Monday, 13 August 2018

New Zealand to ban foreigners from buying homes


This story and the billionaires seeking a bolthole in New Zealand to escape the Apocalypse is major news all over the planet.... except in New Zealand.

I have been vaguely aware of a debate about this but there is practically NO coverage in the country where it matters.

Here is my search on DuckDuckGo, especially targeting our public-service broadcaster, Radio NZ.



Instead the ONLY news outlet that has given any coverage to this opines “The country's allure for the mega-rich planning a safe space to ride out the apocalypse has become almost a cliche in recent years.”

We had dinner with a NZ-born friend last night who is involved in an EU project to develop a super-grid and has been in negotiations with leaders in China and India at the top levels.

He can’t even get a meeting with anyone in New Zealand (let alone the Green Minister for Climate Change)!

No body is interested in this country with anything other than making the right noises.


After a spending splurge by millionaires seeking doomsday bolt-holes crowded out local buyers and pushed up property prices, a law curbing tforeigners from buying homes is due to pass in New Zealand next week.

Home purchases by tycoons such as tech billionaire and PayPal founder Peter Thie and Matt Lauer, the former NBC host who lost his job after allegations of sexual misconduct, have led the Government to crack down on the trend.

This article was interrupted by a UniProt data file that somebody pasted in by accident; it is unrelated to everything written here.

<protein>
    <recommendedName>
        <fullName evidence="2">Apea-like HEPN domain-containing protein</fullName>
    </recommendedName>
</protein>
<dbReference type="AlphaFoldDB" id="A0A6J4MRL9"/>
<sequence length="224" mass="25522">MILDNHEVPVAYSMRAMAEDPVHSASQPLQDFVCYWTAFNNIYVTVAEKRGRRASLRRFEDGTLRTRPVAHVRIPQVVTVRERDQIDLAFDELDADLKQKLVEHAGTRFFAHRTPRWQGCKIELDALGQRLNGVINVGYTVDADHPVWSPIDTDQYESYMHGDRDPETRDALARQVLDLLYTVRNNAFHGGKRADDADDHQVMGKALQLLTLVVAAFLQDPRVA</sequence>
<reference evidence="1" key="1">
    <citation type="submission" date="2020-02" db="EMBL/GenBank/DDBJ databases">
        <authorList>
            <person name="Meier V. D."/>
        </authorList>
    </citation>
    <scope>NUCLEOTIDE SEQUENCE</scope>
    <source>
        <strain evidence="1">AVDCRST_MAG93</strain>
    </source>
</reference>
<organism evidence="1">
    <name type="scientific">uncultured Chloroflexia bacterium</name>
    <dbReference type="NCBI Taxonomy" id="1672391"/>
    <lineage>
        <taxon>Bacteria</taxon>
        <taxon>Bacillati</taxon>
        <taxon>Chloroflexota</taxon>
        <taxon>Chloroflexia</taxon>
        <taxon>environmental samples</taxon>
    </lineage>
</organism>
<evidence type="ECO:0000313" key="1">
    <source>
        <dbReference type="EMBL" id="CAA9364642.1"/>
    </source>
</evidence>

The country's allure for the mega-rich planning a safe space to ride out the apocalypse has become almost a cliche in recent years.



New Zealand to ban foreigners from buying homes

SMH,
11 August, 2018

Wellington: Foreigners face a ban on buying homes in New Zealand after a spending splurge by millionaires seeking doomsday bolt-holes crowded out local buyers and pushed up property prices.

Home purchases by tycoons such as tech billionaire Peter Thiel, the PayPal founder, and Matt Lauer, the former NBC host who lost his job after allegations of sexual misconduct, have led the New Zealand government to crack down on the trend.

The country's allure for the mega-rich planning a safe space to ride out the apocalypse has become almost a cliché in recent years. Reid Hoffman, LinkedIn co-founder, told The New Yorker last year: "Saying you're buying a house in New Zealand is kind of a wink, wink, say no more".

But the country's centre-Left government, led by prime minister Jacinda Ardern, is blaming the apocalypse preppers for a major housing crisis, with rates of homelessness among the highest in the developed world.

Ms Ardern's Labour Party is adamant that a law change banning foreigners from buying most types of homes in the country - due to pass through parliament next week - will help damp down property prices. It also plans to build 100,000 affordable properties in a decade, resolve New Zealand's zoning and infrastructure woes, and bolster its ailing construction industry.

The bill will still allow foreigners to buy new apartments in large developments and multi-storey blocks. Existing homes remain off limits to non-residents, but people from Australia and Singapore will be exempt from the ban, due to free-trade rules.

"In this world of concentrating wealth, we don't want this coterie of ultra-wealthy people overseas being able to outbid successful New Zealanders for what is our birthright, not theirs," he said.

In central parts of Auckland, New Zealand's largest city, international buyers made up 18.7 per cent of purchases.

Chinese residents are the most common property-buying foreigners, followed by those from Australia, Britain, and Hong Kong. But since President Donald Trump's election, it has increasingly been wealthy Americans buying up doomsday bolt-holes in New Zealand who have made international headlines.

Telegraph, London




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